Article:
Nielsen's 10 Heuristics for UI/UX Design
We are internet consumers and demanders. We expect our internet browser to open and load in less than a second, and demand to find the answer for anything we throw at google. With time, the cranky noise of the dial-up modem slowly fades from the memories of those over the age of 30, as our expectations as users are programmed to demand speed, ease, and reliability.
In 1994, which in internet speed feels like 400 years ago, Jakob Nielsen, a Danish user experience (UX) and user interface (UI) pioneer created a list of 10 heuristics (broad guidelines) to standardize UX and UI for, at that time, the relatively new and exciting world of websites, web design, and the user experience. Bonsai Digital Marketing wants to make sure you’ve considered and implemented these 10 guidelines on your company’s website. If your website is lacking, get in touch with Bonsai to course-correct and make your website meet the demands of your customers.
1. Visibility of System Status
Keeping your user informed as to the status of a task the computer is performing lowers the blood pressure of the customer (not medically proven). Simple graphics—a whirling circle, loading bar, or a number on the cart icon—are reassuring symbols to inform the customer that the system in which they are engaged, is working.
2. Match Between System and The Real World
Keep the wording and language on your website comfortable, clear, and regular words and phrases people understand. Customers will bail in record time if the marketing jargon and acronyms keep your users in the dark. The logical order of conventions will make sense and keep the customer engaged with your website.
3. User Control and Freedom
This gives the user a clear “fire escape” when they’ve entered a page they want to leave or go back or completed a task and need a next step prompt. These prompts, buttons, or signals would be for example: go back, undo, redo, delete, “x out” or continue, finish, next.
4. Consistency & Standards
Consistency both internally, on your own company’s website, and externally, how your brand displays across the internet, is important for your brand and your customer. The more seamless, the better. Your company’s branding needs to be consistent across the board. Any inconsistencies confuse the customer.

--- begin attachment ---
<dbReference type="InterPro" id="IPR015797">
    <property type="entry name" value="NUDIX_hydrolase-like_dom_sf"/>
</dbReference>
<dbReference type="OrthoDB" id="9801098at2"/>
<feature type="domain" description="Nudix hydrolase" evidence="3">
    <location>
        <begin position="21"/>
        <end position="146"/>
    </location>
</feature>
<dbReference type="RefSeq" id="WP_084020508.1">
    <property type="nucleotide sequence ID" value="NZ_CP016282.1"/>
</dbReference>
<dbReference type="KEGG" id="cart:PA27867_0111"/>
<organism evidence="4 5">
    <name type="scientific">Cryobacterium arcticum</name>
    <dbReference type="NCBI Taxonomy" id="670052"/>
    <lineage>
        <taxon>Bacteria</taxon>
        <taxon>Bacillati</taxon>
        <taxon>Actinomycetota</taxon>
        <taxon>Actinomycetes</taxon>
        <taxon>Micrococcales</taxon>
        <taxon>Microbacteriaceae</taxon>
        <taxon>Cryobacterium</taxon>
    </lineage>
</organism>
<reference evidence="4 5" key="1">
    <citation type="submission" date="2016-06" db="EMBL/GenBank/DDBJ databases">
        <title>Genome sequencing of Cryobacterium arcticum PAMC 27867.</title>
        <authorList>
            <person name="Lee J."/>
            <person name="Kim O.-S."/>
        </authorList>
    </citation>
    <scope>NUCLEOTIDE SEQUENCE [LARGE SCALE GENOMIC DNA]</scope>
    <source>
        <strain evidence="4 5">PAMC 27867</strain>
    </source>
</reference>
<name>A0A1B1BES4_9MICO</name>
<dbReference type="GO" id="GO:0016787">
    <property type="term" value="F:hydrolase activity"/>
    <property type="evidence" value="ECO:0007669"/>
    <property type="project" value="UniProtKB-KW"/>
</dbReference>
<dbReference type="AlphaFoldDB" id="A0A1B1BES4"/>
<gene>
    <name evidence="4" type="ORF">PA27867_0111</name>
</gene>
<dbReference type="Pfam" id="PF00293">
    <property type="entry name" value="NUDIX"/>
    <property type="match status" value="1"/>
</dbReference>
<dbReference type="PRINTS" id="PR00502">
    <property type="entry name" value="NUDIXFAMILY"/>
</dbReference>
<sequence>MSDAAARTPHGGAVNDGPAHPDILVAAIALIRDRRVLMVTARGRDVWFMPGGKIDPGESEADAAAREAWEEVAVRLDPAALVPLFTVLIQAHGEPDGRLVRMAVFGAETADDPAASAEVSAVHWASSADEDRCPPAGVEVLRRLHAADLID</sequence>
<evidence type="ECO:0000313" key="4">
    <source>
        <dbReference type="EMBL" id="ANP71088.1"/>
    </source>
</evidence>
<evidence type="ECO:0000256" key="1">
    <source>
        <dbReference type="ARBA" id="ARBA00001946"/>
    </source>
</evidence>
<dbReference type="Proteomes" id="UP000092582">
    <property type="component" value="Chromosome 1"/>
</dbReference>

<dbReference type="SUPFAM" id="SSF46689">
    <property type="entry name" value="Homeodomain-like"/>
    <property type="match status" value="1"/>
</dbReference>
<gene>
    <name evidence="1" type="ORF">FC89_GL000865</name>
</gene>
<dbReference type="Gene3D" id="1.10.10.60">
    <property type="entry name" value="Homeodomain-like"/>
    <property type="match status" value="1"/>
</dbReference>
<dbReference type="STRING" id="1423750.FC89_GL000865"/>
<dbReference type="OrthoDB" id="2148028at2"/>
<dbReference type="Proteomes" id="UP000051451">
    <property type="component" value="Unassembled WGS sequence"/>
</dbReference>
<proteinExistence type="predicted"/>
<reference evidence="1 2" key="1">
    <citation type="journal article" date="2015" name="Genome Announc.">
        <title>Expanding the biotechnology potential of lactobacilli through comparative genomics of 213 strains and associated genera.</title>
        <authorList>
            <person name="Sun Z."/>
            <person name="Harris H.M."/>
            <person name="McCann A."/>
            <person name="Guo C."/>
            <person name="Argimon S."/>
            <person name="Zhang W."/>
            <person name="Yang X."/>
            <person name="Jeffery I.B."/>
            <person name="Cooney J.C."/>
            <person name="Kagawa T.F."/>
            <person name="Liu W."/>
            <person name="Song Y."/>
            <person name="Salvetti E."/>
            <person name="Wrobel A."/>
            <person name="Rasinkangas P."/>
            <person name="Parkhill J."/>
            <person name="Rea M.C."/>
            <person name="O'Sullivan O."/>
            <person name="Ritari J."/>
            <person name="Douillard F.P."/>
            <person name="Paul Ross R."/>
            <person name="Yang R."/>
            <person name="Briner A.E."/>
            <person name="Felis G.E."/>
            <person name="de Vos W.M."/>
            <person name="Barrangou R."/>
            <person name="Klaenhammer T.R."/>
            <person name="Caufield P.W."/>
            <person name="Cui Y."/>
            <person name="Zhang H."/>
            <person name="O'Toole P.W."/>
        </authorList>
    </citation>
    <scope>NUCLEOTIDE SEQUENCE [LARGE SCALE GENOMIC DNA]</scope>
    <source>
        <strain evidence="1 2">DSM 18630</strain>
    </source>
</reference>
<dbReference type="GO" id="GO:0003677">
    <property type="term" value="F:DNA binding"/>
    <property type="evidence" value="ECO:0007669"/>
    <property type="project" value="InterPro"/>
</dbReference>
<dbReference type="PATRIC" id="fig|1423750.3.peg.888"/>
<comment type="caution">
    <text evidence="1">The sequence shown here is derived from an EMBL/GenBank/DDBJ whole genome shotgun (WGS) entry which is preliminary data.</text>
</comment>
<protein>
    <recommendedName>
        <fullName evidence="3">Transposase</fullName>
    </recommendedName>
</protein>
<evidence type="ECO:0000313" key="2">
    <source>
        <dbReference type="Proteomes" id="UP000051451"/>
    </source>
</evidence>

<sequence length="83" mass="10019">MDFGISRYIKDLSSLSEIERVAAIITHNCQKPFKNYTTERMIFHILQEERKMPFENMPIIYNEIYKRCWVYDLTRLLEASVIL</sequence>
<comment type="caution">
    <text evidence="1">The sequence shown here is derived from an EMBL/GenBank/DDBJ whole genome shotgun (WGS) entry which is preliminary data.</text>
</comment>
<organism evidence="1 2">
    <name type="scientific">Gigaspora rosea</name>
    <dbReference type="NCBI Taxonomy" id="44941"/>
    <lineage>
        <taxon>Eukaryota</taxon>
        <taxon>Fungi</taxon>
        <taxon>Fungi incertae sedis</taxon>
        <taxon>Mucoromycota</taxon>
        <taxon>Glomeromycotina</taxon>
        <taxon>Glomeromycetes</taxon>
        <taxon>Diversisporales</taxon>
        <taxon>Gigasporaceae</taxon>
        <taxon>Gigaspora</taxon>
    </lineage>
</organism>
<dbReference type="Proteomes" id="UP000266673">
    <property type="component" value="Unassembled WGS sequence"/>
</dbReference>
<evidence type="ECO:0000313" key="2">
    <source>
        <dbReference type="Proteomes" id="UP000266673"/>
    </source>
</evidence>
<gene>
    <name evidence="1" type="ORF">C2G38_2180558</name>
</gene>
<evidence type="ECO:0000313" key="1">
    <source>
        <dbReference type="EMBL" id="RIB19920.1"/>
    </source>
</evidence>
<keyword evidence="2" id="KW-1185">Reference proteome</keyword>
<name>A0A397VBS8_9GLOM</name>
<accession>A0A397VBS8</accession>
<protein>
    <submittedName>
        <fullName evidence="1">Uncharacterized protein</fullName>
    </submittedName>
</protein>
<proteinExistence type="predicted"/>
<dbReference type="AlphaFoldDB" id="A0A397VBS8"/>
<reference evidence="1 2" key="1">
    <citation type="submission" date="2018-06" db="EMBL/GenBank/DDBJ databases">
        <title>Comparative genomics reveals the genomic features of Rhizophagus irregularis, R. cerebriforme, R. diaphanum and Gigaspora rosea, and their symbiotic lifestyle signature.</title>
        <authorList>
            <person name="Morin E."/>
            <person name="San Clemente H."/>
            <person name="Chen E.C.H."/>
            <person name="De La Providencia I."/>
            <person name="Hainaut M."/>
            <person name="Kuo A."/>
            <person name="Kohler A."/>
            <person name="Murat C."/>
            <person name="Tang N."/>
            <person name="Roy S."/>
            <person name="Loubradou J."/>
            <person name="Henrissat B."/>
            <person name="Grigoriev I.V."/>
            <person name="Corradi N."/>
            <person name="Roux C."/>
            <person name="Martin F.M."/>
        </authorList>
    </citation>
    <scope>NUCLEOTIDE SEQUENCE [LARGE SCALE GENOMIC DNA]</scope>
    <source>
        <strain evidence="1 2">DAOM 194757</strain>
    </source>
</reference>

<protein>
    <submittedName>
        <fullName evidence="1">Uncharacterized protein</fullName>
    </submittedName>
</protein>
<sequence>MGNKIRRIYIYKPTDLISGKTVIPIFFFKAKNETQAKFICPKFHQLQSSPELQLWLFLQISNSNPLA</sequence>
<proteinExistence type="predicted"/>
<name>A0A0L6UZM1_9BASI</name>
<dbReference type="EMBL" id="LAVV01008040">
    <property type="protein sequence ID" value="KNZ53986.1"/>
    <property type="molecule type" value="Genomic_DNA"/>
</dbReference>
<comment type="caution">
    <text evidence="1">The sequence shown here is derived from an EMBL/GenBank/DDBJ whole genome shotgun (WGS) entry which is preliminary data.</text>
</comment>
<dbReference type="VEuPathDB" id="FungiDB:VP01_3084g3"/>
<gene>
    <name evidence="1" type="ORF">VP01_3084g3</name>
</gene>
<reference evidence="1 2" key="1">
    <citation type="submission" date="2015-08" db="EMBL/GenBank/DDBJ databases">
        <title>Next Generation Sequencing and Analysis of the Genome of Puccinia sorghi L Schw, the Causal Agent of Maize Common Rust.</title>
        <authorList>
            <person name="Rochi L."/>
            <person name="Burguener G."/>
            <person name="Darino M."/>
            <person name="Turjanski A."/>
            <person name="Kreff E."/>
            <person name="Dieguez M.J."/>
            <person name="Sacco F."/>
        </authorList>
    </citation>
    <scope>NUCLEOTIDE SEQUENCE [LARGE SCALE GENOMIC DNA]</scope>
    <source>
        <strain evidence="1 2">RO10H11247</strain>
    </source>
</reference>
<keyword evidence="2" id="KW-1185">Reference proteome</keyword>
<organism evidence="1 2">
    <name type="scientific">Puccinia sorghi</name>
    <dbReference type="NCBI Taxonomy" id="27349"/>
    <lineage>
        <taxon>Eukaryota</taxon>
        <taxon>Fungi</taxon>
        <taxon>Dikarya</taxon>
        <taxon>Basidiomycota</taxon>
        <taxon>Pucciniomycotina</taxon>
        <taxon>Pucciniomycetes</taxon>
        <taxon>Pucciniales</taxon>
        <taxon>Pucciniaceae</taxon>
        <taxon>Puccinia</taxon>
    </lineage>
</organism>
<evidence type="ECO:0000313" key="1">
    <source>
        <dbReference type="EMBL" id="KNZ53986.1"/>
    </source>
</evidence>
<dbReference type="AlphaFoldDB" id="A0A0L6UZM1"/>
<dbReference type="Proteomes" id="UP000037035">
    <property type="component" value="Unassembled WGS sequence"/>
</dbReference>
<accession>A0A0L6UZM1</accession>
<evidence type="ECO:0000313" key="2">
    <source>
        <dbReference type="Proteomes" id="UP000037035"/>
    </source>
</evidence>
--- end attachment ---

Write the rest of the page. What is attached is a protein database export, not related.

5. Error Prevention
Though preventing “error-prone conditions” is ideal for any website, double-checking with a confirmation message to your user brings into consciousness that this action will, in fact, delete that file, erase that video or eliminate that song for good. Error prevention is the user’s last chance.
6. Recognition Rather Than Recall
Refusing to force your customer to remember each piece of information each time they return. This would include visible instructions, context clues, saved passwords, and/or the option to “remember me”. Again, peace of mind for the user creates less friction, encouraging the user to stay with your product longer.
7. Flexibility & Efficiency of Use
For the expert user, to keep them engaged, offer accelerators—features that speed up processes. They would be simple enough for the novice user if they spent time learning, but the expert user would be able to reduce time performing frequent actions by tailoring advanced settings, filters, shortcuts, and templates to streamline the process.
8. Aesthetic & Minimalist Design
A crowded webpage feels noisy. Information shared on a webpage should be relevant, pointed, and helpful, leaving out any superfluous and non-essential information. Less is more, so be sure to show only what the user needs. With too much information on one page, the words begin to compete with themselves.
9. Help Users Recognize, Diagnose & Recover from Errors
If a user does happen to break something or receive an error code, each code should be written in plain language, without any numbers or codes, specifically point out the problem, and offer a helpful and easy solution for the user to achieve.
10. Help & Documentation
Ideally, the best websites function without the need for extensive explanation and documentation, but sometimes help is required. A help bar needs to be easy, informative, translated into small, attainable steps. Examples of helpful website documentation could be: usability guides, manuals, FAQs, support, tooltips, web chat, and intro walk-throughs.
Having a usable, streamlined website is vital to businesses trying to thrive in this warp-speed environment. Making your site friendly to the user through UX and UI guidelines, you are ensuring that your website will have less friction to the customer. Some of Nielson’s 10 heuristics for UX/UI design are simple to implement on your own, but sometimes it’s easier to hire it out, and Bonsai Media Group is here to help make your site have the best potential for human-centered design, maximum usability, and streamlined iterative processes.